Axis Communications collaborates with CMU to engage faculty and graduate students with IP video and analytics

 

May 10, 2016

Axis Communications, the global leader in network video, today announced an educational collaboration with Carnegie Mellon University (CMU), a leading global research university, designed to enable faculty and graduate students to explore innovative uses and applications of network video through software development. Since the fall, professors and graduate students of CMU’s College of Engineering dedicated time outside of their regular coursework to utilize IP video technology to address a variety of challenges.

Limited only by their imaginations, the students selected projects without any influence from Axis. One of the main goals of the collaboration is to provide the students with the creative freedom to look at existing technology in new ways. For many, the program is also an introduction to a growing, yet unfamiliar, industry. 

“It’s a learning experience for both parties. CMU students learn about the technology, while we learn of new ways our products can be used to create a smarter world,” said Rob Muehlbauer, Senior Manager, Business Development Partner Ecosystems, Axis Communications, Inc. “The innovative, resourceful and creative thinking of young minds is the key to our industry’s continued evolution and success. Anything we can do as market leaders to generate interest is a win for the physical security industry as a whole.”

Axis products are built on open technology standards, allowing the students to create third party applications like any software developer using the AXIS Camera Application Platform (ACAP). These applications can be downloaded and installed on Axis IP cameras and video encoders – much in the same way smartphone users download apps.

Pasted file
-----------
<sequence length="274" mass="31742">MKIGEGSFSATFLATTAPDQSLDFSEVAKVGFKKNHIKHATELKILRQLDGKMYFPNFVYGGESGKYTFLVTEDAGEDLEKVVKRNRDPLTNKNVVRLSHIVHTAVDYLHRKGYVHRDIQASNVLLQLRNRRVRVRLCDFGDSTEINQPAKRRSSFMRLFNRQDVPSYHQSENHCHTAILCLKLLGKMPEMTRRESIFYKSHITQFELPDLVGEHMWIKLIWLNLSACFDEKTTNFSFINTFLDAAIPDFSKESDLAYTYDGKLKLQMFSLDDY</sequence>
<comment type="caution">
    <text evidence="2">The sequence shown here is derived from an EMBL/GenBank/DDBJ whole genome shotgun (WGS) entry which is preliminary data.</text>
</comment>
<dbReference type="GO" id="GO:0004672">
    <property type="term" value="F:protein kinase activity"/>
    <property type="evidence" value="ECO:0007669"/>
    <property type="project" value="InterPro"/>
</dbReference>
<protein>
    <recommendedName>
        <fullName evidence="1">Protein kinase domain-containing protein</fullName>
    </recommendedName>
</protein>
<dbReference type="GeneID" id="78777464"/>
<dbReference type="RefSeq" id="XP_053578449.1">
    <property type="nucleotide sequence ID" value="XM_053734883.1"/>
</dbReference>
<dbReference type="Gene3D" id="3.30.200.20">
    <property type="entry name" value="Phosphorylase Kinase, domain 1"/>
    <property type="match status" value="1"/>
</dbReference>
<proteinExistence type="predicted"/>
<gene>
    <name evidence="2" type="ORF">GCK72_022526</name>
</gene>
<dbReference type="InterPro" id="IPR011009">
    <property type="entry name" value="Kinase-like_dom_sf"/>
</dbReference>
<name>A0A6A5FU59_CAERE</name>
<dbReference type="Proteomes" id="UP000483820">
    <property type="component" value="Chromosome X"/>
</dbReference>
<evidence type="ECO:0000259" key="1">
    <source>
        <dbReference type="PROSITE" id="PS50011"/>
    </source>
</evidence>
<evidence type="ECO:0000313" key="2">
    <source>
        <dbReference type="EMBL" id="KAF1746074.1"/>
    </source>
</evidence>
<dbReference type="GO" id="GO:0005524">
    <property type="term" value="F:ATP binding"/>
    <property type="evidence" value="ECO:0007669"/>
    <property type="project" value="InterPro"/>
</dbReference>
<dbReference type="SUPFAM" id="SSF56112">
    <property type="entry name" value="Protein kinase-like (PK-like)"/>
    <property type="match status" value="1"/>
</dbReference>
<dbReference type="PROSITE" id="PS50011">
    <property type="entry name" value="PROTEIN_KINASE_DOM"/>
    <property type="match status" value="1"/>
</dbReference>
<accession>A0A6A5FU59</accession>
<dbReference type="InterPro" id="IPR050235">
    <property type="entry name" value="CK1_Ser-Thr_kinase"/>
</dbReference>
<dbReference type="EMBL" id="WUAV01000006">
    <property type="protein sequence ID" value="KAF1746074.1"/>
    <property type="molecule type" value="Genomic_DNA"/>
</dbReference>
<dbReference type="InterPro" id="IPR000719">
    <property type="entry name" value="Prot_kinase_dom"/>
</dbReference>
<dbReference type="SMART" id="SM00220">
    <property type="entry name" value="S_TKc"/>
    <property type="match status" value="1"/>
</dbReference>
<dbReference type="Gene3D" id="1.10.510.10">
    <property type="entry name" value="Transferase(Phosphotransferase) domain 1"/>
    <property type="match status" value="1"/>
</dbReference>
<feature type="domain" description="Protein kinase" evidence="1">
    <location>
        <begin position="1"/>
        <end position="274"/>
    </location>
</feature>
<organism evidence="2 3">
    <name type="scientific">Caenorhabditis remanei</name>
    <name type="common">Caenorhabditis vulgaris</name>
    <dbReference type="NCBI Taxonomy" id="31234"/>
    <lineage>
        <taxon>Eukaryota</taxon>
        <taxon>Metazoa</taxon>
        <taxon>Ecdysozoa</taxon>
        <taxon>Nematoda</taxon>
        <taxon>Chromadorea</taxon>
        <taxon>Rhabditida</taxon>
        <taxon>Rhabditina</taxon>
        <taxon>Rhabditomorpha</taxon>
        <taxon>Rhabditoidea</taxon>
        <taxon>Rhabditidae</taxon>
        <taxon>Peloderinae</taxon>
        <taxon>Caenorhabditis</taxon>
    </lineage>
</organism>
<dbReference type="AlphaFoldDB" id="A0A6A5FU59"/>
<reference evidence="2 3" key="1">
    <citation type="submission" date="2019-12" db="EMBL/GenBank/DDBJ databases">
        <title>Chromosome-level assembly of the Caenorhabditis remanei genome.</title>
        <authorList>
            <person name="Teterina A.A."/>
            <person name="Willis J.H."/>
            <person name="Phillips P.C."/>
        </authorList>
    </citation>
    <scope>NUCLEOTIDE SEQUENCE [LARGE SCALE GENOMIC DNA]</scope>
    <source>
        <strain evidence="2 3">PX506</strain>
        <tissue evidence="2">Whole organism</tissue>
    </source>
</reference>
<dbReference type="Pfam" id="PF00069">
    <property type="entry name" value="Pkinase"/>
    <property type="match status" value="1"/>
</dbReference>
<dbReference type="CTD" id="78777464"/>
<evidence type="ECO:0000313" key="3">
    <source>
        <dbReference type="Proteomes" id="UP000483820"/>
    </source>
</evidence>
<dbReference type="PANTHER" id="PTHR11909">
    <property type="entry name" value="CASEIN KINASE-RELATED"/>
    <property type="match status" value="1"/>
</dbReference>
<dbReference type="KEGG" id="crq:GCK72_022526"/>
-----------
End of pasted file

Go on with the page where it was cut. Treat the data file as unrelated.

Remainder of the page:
“Axis is proving to be a significant partner for CMU, not only by making their cameras available, but also by providing technical know-how on how to best leverage the hardware,” said Bernardo Pires, Project Scientist, Robotics Institute, CMU. “In recent years, computer vision has become proficient in many vision analysis tasks, such as detect and track people, vehicles or objects. Traditionally these algorithms were run on desktop or server hardware. Axis is positioning itself to be the leader in pushing that innovation and intelligence to the camera.”

Some of the IP video applications produced by CMU students include:

  • City Planning: This two-year project uses cameras to analyze bicycle traffic in intersections. In the first phase of the project, a single intersection will be monitored. In its second year, the students will participate in the planned deployment in downtown Pittsburgh. 
  • Drone Technology: This group created a mobile radio laboratory (which included Axis cameras) to learn how cellular signals travel through the air and reflect off the ground. By doing this they are hoping to gain a better understanding of how ground based networks communicate with drones that are flying in the air. 
  • Facial Expression Technology: CMU’s Human Sensing Laboratory (HSL) develops advanced computational tools to model and understand human behavior from sensory data, such as video. Students used Axis cameras to analyze the emotion of the person standing in front of the machine (see video). HSL sees potential applications for this type of technology in the fields of human health, computer graphics, machine vision, biometrics and human-machine interface. 

For more information about third party applications available on Axis products, please visit http://www.axis.com/products/camera-applications.